Maybe Obama will step up and be a great president, but there really isn't anything in his history that seems to indicate this. He gives good speeches. What else is there to him that isn't just wishful thinking?

Marty B,

I don't know what distracted your attention throughout the month that the Rev. Wright soap opera was the hottest item in the media meat grinder, whipped into a lather by the likes of Rush and Bill O'. In fact, because the loquacious preacher would not STFU, Obama left his church.

As any member of a religious institution knows, the viewpoints, even doctrines, of its leadership are not followed blindly by all. The obvious example: no matter what their infallible Pope says,how many Catholics would never use contraception?

On the other hand, we actually have video footage of Palin actively seeking her preacher's protection against witchcraft, so that obviates any plausible denial from the McCain Campaign. In my book, her religious beliefs don't matter a scintilla, but at least Palin's belief in witchcraft is not a case of spurious guilt by association that you feel the news media should be dredging up to clobber Obama with again.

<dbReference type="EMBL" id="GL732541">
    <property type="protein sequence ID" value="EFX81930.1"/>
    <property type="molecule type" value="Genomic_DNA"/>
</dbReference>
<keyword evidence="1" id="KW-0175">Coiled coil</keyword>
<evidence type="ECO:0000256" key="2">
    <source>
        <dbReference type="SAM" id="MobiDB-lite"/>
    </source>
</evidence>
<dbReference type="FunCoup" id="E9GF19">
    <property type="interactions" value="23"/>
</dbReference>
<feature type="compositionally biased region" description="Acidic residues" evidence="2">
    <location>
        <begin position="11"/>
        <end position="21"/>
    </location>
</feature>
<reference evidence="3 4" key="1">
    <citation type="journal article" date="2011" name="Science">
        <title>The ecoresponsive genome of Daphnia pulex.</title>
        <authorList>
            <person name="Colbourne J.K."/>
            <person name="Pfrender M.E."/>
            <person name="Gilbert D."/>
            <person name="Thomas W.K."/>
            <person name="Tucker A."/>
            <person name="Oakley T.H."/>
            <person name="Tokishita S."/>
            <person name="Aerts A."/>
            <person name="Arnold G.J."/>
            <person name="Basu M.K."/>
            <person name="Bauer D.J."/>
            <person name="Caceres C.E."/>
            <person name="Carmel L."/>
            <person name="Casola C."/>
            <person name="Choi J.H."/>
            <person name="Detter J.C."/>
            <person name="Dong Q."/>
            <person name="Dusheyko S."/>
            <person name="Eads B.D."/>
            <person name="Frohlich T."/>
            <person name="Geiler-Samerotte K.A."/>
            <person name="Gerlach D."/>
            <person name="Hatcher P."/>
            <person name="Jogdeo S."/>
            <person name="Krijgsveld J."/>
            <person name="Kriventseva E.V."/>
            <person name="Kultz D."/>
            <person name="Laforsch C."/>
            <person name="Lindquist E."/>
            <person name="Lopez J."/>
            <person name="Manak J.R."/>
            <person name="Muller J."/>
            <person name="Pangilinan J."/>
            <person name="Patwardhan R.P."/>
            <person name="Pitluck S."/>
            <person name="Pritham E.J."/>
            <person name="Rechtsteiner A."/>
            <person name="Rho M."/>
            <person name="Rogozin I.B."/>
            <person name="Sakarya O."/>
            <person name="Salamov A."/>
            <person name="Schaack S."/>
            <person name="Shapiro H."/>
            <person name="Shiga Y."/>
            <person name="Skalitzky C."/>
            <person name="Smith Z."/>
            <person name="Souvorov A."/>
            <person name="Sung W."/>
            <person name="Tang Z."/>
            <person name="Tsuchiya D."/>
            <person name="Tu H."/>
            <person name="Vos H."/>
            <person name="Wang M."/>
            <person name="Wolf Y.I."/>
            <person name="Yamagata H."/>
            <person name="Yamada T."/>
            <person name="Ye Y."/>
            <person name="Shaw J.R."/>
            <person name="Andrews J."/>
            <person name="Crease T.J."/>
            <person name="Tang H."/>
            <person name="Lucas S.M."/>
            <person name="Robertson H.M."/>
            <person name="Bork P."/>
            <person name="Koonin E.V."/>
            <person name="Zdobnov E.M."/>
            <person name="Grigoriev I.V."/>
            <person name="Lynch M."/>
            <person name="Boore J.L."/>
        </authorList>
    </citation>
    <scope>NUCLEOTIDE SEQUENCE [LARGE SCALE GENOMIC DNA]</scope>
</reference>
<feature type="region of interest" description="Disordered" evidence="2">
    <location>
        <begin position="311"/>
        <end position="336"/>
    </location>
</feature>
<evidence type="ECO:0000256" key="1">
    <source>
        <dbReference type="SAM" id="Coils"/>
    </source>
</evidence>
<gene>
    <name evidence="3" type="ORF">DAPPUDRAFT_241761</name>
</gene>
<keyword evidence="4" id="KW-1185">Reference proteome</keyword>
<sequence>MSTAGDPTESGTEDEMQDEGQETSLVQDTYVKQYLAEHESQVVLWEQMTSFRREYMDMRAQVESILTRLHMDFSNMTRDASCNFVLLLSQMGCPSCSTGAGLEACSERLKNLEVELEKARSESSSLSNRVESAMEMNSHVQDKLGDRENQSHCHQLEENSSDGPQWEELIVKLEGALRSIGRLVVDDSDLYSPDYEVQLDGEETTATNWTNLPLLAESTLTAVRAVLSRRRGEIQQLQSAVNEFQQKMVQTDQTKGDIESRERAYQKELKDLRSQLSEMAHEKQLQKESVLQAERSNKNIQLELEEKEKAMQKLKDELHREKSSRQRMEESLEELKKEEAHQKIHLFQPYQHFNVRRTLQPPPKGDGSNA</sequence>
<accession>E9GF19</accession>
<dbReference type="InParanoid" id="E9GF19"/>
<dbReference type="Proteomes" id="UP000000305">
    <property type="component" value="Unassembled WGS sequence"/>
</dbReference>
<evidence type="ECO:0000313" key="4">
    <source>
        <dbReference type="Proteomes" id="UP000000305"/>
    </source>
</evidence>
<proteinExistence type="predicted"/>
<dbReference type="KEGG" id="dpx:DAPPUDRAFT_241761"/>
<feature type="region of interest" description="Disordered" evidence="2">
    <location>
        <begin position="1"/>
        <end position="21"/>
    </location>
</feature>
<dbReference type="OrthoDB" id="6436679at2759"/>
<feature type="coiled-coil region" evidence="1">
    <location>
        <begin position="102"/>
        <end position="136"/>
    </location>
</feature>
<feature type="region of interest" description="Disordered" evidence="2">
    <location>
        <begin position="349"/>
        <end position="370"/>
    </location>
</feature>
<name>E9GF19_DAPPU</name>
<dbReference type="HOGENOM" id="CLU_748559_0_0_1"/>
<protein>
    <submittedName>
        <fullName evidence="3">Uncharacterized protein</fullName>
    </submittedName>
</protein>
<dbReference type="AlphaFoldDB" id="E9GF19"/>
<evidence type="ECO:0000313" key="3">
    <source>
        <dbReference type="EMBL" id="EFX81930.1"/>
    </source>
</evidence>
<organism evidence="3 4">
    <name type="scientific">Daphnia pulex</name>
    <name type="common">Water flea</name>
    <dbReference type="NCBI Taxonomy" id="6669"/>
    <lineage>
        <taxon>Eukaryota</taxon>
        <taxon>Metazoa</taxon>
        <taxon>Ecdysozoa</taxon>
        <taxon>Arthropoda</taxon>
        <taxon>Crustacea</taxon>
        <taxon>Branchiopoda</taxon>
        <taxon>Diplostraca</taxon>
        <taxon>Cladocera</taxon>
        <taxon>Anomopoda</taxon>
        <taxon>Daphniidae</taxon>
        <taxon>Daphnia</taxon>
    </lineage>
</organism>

Tristero,
The concept of "fundamentals" refers to political scientists' predilection for parsimony - trying to explain a lot with a little. Many of these predictions are labeled "scientific" because they take the same factors each time around and use them to make decent predictions. The factors labeled "fundamentals" typically include aggregate economic and national security data (e.g. GDP growth, unemployment, war deaths, etc.) Each model uses slightly different measures with different weights for those measures, but they often look at similar data, which we've come to call the fundamentals. Brendan is trying to point us, for better or worse, toward a more scientific perspective on elections. Rather than ad-hoc and post-hoc narratives, I think he wants the media to focus on more predictive and reliable factors. This doesn't mean we lose our individual will; it just says we as Americans arguably have some regular behaviors at the aggregate level.